Sandra Bullock is aware that her children will not have the same life experiences as her.
The Unforgivable star — who is the mother of two Black adopted children, Louis, 11, and Laila, 9 — got candid on an episode of US show Red Table Talk on Wednesday about her experiences as a white woman raising two children of colour and how eye-opening it has been for her.
The 57-year-old star told a story (around the 11:30 mark in the video below), about how her young daughter left a room “depressed” after catching a few moments of the South Korean Netflix series Squid Games while Sandra’s partner Bryan Randall was watching it.
The actor said that when she asked her daughter why she was so upset by the show, she assumed it was because of its violence.
But she was surprised by her daughter’s response: “‘I don’t want Dad to watch that … because there’s no Black people in it.’”
“The fact that that was fire in her belly made me so happy that she was already voicing,” Sandra said. “I let [my kids] teach me and tell me what they need to know. I thought I was educated and woke, I thought I had it all, and guess what, I wasn’t.”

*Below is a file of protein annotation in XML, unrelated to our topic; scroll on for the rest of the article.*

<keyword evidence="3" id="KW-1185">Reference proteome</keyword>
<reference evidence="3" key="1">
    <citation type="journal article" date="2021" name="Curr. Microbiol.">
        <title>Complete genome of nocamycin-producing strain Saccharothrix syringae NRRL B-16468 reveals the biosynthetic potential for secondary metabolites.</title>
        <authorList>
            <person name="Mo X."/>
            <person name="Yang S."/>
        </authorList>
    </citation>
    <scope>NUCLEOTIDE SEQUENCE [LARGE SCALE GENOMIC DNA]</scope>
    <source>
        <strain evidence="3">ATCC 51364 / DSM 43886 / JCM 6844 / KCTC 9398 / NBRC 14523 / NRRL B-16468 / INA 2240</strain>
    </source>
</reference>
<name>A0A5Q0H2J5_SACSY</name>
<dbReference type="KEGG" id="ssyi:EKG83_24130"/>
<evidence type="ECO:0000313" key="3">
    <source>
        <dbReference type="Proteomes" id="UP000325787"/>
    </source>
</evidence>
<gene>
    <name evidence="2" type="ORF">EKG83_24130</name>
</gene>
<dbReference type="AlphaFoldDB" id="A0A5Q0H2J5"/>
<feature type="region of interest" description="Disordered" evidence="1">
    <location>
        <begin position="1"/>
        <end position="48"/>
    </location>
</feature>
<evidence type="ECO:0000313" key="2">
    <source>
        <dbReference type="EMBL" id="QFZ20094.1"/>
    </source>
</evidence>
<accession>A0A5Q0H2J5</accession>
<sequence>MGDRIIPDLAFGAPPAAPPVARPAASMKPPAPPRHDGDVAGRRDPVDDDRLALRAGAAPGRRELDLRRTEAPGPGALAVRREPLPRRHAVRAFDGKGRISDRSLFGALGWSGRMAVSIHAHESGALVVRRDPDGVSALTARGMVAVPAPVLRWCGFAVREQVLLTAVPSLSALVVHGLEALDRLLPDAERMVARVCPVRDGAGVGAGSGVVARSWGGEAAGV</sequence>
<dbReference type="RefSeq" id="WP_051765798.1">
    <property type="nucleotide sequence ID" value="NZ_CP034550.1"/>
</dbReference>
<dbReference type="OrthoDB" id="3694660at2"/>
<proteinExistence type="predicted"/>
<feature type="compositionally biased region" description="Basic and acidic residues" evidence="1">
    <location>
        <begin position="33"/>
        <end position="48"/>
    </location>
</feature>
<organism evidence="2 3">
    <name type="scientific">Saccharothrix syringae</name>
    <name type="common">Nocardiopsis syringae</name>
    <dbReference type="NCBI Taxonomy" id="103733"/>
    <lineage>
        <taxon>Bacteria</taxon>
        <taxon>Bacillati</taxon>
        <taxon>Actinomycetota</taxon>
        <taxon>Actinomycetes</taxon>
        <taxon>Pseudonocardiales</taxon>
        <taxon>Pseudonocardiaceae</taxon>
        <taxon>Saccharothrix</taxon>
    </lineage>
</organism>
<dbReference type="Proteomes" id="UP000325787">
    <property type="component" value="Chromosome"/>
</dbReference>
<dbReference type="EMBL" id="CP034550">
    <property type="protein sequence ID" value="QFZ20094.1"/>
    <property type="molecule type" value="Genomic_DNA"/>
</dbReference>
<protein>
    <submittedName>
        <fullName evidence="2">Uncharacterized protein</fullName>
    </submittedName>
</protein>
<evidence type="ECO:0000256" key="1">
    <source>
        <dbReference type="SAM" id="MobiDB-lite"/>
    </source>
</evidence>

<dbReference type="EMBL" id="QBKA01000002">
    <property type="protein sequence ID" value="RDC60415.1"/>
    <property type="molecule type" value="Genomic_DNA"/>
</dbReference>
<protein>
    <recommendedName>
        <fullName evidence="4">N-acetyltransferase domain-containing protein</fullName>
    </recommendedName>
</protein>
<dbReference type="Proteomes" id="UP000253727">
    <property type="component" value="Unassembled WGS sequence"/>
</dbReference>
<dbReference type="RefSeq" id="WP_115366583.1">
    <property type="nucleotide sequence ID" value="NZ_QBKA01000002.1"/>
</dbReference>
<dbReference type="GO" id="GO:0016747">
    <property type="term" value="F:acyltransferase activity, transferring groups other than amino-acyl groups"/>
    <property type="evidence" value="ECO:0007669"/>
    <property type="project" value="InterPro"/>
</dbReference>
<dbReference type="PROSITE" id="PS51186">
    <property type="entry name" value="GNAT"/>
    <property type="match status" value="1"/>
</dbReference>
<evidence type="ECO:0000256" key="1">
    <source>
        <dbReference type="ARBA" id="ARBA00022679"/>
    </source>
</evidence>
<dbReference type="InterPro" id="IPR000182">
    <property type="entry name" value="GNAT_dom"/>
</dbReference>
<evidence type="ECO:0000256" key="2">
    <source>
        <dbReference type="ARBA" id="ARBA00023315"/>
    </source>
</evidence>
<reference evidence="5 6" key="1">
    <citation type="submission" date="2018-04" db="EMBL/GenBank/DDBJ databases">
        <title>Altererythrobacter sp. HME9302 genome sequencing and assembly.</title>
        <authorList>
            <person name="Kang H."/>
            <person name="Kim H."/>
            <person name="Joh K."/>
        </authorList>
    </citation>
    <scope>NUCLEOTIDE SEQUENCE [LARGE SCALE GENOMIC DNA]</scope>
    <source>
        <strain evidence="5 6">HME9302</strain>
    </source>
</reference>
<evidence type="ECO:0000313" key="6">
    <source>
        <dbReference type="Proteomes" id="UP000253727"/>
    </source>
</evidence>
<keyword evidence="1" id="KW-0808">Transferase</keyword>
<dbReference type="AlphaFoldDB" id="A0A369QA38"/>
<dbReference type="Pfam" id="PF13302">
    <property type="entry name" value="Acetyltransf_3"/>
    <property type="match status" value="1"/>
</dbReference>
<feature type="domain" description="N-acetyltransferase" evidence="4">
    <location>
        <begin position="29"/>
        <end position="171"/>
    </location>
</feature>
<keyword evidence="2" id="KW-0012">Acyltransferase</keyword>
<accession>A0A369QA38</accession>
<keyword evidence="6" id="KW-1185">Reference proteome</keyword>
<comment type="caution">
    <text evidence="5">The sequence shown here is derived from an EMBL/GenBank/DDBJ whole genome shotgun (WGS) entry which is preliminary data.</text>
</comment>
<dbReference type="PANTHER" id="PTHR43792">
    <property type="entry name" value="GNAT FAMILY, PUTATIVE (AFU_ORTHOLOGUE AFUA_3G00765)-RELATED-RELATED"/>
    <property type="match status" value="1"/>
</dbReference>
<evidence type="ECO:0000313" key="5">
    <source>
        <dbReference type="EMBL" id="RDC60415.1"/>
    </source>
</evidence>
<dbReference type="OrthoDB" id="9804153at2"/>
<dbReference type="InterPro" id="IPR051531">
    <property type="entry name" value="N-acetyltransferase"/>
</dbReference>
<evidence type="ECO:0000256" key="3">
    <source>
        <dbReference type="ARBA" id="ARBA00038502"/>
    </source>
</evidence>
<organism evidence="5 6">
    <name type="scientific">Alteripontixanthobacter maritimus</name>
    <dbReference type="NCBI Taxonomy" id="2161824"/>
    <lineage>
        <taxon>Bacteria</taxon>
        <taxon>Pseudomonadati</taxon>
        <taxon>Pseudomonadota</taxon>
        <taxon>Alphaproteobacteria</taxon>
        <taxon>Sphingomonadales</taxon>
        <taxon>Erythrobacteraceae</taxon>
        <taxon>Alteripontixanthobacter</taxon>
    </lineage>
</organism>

Sandra also confessed that “as a white parent who loves her children more than life itself, I’m scared of everything,” admitting that she’s probably “laying all kinds of existential anxiety on them.”
But she said that not trying to isolate her son and daughter from the realities of being Black — such as “letting [them] see everything on television and letting [them] process it” — is the best way to care for them.
“I have to think about what they’re going to experience leaving the home. They’re going to have my fear, but how can I make sure my anxiety is accurate [and] protective?”
Sandra also shared fears she had over her son wearing a hoodie when he was only 6 years old.
“He popped that hoodie on his head and I went, ‘Ahhhhh,’” Sandra said with a shudder, referencing Trayvon Martin. In 2012, the 17-year-old Black child was shot and killed by neighbourhood watch member George Zimmerman because he thought the teen “looked suspicious” for wearing a hoodie.
Sandra elaborated on this story while talking to The Grio. She recounted that she told her son not to wear his hoodie in a particular way because people would be “scared” and react “differently” than if he “were a white boy.”
“At one point, sweet, funny Lou is going to be a young man, and the minute he leaves my home, I can’t follow him everywhere,” Sandra said on Red Table Talk, adding jokingly: “Though I will try.”
To hear more about Sandra’s experiences raising her children — including how people perceive a white woman raising two Black children and why she sometimes wishes her skin tone “matched” theirs — check out the entire episode of Red Table Talk above.
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